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Warp drive technology

Post by Mike on Sun Mar 04, 2018 3:09 pm

HOUSTON — A warp drive to achieve faster-than-light travel — a concept popularized in television's Star Trek — may not be as unrealistic as once thought, scientists say.
A warp drive would manipulate space-time itself to move a starship, taking advantage of a loophole in the laws of physics that prevent anything from moving faster than light. A concept for a real-life warp drive was suggested in 1994 by Mexican physicist Miguel Alcubierre; however, subsequent calculations found that such a device would require prohibitive amounts of energy.
Now physicists say that adjustments can be made to the proposed warp drive that would enable it to run on significantly less energy, potentially bringing the idea back from the realm of science fiction into science.

Warping space-time
An Alcubierre warp drive would involve a football-shape spacecraft attached to a large ring encircling it. This ring, potentially made of exotic matter, would cause space-time to warp around the starship, creating a region of contracted space in front of it and expanded space behind. [Star Trek's Warp Drive: Are We There Yet? | Video]
Meanwhile, the starship itself would stay inside a bubble of flat space-time that wasn't being warped at all.
"Everything within space is restricted by the speed of light," explained Richard Obousy, president of Icarus Interstellar, a non-profit group of scientists and engineers devoted to pursuing interstellar spaceflight. "But the really cool thing is space-time, the fabric of space, is not limited by the speed of light."
With this concept, the spacecraft would be able to achieve an effective speed of about 10 times the speed of light, all without breaking the cosmic speed limit.
The only problem is, previous studies estimated the warp drive would require a minimum amount of energy about equal to the mass-energy of the planet Jupiter.
But recently White calculated what would happen if the shape of the ring encircling the spacecraft was adjusted into more of a rounded donut, as opposed to a flat ring. He found in that case, the warp drive could be powered by a mass about the size of a spacecraft like the Voyager 1 probe NASA launched in 1977.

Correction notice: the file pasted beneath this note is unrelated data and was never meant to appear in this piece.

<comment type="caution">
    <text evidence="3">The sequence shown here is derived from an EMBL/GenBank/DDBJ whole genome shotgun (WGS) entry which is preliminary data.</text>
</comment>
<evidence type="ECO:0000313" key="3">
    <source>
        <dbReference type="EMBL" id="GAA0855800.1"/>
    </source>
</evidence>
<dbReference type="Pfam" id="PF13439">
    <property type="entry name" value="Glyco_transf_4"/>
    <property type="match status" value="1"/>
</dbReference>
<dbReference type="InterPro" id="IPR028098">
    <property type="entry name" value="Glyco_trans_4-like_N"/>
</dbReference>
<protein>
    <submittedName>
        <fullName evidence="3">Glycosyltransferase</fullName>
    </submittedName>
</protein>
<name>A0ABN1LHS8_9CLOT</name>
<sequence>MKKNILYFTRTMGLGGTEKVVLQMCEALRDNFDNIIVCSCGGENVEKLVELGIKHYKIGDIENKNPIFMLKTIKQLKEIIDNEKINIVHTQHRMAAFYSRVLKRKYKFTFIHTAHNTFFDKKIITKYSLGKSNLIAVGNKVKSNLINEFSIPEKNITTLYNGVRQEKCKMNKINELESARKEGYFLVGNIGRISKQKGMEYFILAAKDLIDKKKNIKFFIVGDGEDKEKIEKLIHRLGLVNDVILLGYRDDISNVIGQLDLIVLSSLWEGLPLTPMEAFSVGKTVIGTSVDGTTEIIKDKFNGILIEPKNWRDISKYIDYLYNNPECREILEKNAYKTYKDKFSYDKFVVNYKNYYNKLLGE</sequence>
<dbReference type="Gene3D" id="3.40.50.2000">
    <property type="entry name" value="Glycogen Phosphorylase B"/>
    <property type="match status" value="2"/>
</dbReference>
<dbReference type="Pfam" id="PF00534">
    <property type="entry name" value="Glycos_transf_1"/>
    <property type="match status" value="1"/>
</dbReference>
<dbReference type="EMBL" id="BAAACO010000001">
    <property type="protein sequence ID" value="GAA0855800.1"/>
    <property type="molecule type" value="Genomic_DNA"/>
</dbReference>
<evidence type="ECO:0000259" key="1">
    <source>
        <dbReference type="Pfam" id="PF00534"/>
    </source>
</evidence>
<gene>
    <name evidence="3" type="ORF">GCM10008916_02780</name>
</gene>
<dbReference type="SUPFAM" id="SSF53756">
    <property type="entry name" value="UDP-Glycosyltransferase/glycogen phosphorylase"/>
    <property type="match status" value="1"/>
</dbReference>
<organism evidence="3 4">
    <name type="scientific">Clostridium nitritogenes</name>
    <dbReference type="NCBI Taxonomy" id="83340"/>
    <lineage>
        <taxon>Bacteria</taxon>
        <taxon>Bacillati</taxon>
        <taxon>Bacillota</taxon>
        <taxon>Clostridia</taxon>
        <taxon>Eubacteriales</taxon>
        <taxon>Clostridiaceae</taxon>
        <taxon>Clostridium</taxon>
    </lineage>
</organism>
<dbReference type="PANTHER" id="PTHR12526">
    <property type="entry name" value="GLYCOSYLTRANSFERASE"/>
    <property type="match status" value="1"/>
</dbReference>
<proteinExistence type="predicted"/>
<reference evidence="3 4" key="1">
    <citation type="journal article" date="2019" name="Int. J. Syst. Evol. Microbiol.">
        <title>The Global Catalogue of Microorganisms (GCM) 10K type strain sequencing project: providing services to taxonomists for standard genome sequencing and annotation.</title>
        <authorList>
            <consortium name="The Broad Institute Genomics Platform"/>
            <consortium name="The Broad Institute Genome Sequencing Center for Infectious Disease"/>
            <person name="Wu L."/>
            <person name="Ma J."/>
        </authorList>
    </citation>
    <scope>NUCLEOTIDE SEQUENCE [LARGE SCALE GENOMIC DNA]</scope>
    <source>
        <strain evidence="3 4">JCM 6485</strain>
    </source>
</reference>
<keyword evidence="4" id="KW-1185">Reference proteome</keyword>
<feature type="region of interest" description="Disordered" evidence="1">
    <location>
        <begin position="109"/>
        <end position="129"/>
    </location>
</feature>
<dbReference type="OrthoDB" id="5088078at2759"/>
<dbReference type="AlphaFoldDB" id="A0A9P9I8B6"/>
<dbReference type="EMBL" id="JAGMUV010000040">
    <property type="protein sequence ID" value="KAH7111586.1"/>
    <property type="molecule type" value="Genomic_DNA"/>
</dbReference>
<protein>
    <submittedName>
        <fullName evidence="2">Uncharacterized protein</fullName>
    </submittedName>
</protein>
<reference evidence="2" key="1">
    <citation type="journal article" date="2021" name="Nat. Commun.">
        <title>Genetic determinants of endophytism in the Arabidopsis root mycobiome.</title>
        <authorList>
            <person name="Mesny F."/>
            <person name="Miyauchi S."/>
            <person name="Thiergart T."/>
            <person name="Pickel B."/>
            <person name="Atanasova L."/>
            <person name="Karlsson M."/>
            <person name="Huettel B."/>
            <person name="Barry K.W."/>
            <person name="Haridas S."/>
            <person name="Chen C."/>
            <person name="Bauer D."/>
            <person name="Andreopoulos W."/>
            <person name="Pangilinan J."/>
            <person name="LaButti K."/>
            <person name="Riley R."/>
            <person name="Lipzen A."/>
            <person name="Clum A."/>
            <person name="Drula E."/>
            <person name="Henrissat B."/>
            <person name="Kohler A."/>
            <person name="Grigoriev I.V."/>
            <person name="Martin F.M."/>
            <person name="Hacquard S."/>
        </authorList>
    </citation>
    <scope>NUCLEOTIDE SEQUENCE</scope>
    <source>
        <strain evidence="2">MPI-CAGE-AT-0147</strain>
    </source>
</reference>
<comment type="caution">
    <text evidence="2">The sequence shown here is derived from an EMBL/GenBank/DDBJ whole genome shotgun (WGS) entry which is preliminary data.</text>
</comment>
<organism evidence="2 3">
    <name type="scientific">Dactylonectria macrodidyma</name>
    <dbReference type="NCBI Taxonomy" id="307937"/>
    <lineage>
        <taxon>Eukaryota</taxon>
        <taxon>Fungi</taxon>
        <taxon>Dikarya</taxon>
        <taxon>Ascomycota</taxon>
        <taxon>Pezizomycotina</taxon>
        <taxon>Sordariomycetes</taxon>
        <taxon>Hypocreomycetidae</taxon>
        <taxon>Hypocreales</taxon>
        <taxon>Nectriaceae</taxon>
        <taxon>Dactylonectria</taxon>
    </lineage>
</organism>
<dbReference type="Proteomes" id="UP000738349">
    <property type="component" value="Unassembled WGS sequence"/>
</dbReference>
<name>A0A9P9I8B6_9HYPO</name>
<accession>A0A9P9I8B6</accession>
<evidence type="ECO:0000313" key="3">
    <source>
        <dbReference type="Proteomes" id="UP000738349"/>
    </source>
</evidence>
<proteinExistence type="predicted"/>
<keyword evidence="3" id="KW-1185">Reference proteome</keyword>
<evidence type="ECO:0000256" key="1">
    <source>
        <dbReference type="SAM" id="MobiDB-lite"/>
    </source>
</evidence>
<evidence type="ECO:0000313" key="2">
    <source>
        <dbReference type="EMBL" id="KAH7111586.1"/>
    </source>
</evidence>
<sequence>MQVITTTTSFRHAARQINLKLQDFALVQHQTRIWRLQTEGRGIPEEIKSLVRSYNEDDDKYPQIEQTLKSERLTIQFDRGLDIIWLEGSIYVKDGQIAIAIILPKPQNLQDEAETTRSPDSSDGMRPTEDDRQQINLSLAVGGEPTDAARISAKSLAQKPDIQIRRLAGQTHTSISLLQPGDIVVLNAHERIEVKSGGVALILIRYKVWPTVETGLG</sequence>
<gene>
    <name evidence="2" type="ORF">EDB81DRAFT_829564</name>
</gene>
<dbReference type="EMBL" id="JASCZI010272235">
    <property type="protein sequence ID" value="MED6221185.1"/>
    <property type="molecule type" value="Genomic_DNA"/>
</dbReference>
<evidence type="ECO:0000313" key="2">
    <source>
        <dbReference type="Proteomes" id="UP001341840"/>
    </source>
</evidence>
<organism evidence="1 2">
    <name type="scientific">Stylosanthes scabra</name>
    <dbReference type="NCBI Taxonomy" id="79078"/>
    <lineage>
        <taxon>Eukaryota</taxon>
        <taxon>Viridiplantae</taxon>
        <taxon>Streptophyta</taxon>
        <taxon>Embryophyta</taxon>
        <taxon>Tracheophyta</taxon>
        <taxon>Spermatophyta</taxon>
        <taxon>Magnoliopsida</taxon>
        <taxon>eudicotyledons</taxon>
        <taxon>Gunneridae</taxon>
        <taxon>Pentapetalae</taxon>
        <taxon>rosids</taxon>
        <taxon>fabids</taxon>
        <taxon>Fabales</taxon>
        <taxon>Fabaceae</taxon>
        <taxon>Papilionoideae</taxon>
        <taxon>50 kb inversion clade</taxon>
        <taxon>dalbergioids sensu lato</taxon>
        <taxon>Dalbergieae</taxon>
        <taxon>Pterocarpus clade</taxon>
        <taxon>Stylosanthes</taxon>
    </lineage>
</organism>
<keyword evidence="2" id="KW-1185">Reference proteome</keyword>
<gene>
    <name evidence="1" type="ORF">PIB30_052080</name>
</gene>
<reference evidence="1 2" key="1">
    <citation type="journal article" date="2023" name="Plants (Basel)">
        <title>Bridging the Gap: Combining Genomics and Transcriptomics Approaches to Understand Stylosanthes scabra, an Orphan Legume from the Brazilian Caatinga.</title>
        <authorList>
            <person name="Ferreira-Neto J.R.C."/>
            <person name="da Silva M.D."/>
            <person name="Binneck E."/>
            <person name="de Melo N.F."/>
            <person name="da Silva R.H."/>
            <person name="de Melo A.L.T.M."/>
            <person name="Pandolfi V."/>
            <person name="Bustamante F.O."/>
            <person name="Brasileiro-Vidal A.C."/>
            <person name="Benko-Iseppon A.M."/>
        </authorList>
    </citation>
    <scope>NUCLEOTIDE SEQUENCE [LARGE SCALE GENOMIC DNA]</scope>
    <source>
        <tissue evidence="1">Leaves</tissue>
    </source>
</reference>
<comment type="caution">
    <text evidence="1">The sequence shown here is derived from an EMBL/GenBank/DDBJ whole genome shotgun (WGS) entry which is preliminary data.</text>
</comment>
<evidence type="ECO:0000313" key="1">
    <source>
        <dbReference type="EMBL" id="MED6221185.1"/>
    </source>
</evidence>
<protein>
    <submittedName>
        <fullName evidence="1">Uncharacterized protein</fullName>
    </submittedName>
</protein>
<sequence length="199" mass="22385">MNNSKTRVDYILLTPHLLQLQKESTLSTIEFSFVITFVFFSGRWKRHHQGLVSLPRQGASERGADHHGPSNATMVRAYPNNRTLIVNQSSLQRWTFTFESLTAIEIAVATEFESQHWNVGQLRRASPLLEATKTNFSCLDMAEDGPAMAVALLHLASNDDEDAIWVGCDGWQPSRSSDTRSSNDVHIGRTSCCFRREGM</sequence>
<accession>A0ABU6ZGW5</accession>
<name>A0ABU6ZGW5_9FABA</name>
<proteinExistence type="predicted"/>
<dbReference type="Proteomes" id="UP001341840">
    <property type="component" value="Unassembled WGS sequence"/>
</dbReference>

Furthermore, if the intensity of the space warps can be oscillated over time, the energy required is reduced even more, White found.
"The findings I presented today change it from impractical to plausible and worth further investigation," White told SPACE.com. "The additional energy reduction realized by oscillating the bubble intensity is an interesting conjecture that we will enjoy looking at in the lab.

Some cynics say the exotic matter needed is a hurdle, but its worth noting:

Silicon irradiation, or Neutron Transmutation Doping (NTD), changes the properties of silicon, making it highly conductive of electricity. Large, single crystals of silicon shaped into ingots are irradiated inside the reactor reflector vessel. Here the neutrons change one atom of silicon in every billion to phosphorus. The irradiated silicon is sliced into chips and used for a wide variety of advanced computer applications. NTD increases the efficiency of the silicon in conducting electricity, an essential characteristic for the electronics industry.
Irradiated silicon is essential for certain components, such as high power discrete devices, transistors and memory chips used in sophisticated computers, video cameras, and air conditioning units.

http://www.world-nuclear.org/information-library/country-profiles/countries-a-f/appendices/australian-research-reactors.aspx


100 years ago the exotic matter used in mobile phones today would have seem equally as high a hurdle.

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Re: Warp drive technology

Post by Mike on Sun Mar 04, 2018 3:19 pm

NASA/JSC is implementing an advanced propulsion physics laboratory, informally known as
Eagleworks", to pursue propulsion technologies necessary to enable human exploration of the solar
system over the next 50 years, and enabling interstellar spaceflight by the end of the century. This work
directly supports the "Breakthrough Propulsion" objectives detailed in the NASA OCT TA02 In-space Propulsion Roadmap(2.3.7)

And aligns with the #10 Top Technical Challenge identified in the report:

Pursue investigation and development of advanced in-space propulsion technologies (TRL < 3). Since the work being pursued by this
laboratory is applied scientific research in the areas of the quantum vacuum, gravitation,nature of space-time, and other fundamental
physical phenomenon




https://ntrs.nasa.gov/archive/nasa/casi.ntrs.nasa.gov/20110023492.pdf

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